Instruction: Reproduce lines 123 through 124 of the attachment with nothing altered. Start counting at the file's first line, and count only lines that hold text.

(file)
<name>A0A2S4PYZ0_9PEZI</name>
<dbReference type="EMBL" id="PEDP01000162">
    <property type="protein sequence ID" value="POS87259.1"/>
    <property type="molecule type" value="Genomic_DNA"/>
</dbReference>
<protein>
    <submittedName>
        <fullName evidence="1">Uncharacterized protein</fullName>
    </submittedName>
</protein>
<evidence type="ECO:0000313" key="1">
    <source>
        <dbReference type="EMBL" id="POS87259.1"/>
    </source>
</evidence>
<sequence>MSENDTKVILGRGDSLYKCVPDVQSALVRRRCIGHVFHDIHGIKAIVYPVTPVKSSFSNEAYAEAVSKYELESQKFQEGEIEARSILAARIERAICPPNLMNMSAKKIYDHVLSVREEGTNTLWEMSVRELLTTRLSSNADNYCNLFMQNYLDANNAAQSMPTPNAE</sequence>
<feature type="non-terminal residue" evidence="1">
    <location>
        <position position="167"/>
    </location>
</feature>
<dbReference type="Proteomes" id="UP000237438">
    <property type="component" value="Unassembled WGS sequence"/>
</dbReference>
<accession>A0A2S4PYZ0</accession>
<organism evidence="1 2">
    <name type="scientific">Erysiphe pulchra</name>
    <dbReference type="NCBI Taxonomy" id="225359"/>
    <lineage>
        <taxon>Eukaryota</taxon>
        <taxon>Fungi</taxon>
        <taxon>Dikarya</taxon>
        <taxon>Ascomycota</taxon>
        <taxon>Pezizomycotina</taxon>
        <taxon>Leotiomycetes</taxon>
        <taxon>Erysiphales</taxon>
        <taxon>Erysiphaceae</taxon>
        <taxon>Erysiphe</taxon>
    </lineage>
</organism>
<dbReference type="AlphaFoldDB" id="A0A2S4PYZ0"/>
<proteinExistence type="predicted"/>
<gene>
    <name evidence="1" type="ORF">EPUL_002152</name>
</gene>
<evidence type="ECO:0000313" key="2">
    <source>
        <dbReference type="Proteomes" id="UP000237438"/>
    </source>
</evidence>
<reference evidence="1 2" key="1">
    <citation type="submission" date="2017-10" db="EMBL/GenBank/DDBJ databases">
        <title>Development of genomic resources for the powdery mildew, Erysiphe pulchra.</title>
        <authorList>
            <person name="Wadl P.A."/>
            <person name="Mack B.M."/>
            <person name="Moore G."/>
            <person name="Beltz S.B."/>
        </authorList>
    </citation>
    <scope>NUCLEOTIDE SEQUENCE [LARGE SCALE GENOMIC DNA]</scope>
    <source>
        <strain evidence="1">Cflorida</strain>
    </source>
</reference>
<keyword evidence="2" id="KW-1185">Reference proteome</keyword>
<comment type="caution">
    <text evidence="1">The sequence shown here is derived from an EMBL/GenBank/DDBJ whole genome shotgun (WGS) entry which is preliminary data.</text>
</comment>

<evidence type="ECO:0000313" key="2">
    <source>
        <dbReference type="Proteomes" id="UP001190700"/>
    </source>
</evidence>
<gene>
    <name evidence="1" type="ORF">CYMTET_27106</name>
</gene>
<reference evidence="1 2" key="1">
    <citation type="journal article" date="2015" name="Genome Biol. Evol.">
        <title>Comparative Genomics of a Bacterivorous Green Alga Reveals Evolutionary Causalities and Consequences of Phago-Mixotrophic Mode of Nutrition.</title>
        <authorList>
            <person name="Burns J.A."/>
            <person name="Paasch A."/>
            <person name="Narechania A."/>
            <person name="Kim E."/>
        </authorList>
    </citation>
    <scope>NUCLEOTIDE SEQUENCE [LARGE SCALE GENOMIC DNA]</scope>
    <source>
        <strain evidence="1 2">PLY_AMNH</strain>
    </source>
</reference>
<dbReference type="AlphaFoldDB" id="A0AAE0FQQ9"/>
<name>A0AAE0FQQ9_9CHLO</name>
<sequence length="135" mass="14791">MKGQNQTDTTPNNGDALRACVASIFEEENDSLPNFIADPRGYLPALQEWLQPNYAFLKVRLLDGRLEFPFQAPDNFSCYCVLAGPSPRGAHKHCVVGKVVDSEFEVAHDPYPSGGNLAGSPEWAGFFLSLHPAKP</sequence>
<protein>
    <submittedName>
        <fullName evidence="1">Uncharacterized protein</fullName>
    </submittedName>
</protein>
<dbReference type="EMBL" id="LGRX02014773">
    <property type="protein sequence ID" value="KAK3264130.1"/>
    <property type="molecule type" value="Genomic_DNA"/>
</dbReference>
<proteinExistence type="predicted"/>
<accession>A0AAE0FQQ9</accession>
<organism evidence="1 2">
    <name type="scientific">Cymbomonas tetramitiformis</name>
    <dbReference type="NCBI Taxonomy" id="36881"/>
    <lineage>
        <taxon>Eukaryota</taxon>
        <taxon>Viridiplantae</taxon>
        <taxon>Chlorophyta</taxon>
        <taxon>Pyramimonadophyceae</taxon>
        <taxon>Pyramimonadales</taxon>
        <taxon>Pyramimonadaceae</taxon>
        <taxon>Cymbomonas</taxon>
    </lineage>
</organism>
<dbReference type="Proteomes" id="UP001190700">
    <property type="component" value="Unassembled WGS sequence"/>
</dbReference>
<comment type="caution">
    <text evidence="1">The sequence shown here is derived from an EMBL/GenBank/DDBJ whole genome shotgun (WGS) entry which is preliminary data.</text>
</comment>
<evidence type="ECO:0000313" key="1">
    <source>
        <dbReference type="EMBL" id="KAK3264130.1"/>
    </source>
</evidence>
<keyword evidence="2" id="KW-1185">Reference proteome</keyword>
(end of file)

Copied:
<comment type="caution">
    <text evidence="1">The sequence shown here is derived from an EMBL/GenBank/DDBJ whole genome shotgun (WGS) entry which is preliminary data.</text>